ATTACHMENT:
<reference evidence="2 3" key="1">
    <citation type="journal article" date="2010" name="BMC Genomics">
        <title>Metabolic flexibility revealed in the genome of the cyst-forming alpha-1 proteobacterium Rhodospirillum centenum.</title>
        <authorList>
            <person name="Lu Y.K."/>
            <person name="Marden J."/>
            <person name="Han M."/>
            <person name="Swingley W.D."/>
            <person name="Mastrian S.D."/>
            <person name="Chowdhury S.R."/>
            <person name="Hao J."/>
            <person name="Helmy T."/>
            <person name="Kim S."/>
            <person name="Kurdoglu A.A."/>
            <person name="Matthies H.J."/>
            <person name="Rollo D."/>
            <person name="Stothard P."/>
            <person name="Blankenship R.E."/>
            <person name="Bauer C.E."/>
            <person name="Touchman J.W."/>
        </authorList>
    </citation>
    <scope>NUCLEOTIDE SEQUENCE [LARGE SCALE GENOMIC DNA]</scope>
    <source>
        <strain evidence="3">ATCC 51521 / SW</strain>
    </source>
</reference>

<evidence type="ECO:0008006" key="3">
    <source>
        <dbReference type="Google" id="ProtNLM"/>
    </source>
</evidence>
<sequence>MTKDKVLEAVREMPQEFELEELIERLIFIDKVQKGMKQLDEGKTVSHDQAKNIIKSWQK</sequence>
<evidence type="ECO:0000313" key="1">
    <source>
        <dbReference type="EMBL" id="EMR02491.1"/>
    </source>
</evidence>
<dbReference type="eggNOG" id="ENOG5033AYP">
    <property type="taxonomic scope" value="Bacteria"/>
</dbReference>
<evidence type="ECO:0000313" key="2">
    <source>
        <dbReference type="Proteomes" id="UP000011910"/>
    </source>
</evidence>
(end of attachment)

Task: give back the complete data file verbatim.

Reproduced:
<reference evidence="2 3" key="1">
    <citation type="journal article" date="2010" name="BMC Genomics">
        <title>Metabolic flexibility revealed in the genome of the cyst-forming alpha-1 proteobacterium Rhodospirillum centenum.</title>
        <authorList>
            <person name="Lu Y.K."/>
            <person name="Marden J."/>
            <person name="Han M."/>
            <person name="Swingley W.D."/>
            <person name="Mastrian S.D."/>
            <person name="Chowdhury S.R."/>
            <person name="Hao J."/>
            <person name="Helmy T."/>
            <person name="Kim S."/>
            <person name="Kurdoglu A.A."/>
            <person name="Matthies H.J."/>
            <person name="Rollo D."/>
            <person name="Stothard P."/>
            <person name="Blankenship R.E."/>
            <person name="Bauer C.E."/>
            <person name="Touchman J.W."/>
        </authorList>
    </citation>
    <scope>NUCLEOTIDE SEQUENCE [LARGE SCALE GENOMIC DNA]</scope>
    <source>
        <strain evidence="3">ATCC 51521 / SW</strain>
    </source>
</reference>

<evidence type="ECO:0008006" key="3">
    <source>
        <dbReference type="Google" id="ProtNLM"/>
    </source>
</evidence>
<sequence>MTKDKVLEAVREMPQEFELEELIERLIFIDKVQKGMKQLDEGKTVSHDQAKNIIKSWQK</sequence>
<evidence type="ECO:0000313" key="1">
    <source>
        <dbReference type="EMBL" id="EMR02491.1"/>
    </source>
</evidence>
<dbReference type="eggNOG" id="ENOG5033AYP">
    <property type="taxonomic scope" value="Bacteria"/>
</dbReference>
<evidence type="ECO:0000313" key="2">
    <source>
        <dbReference type="Proteomes" id="UP000011910"/>
    </source>
</evidence>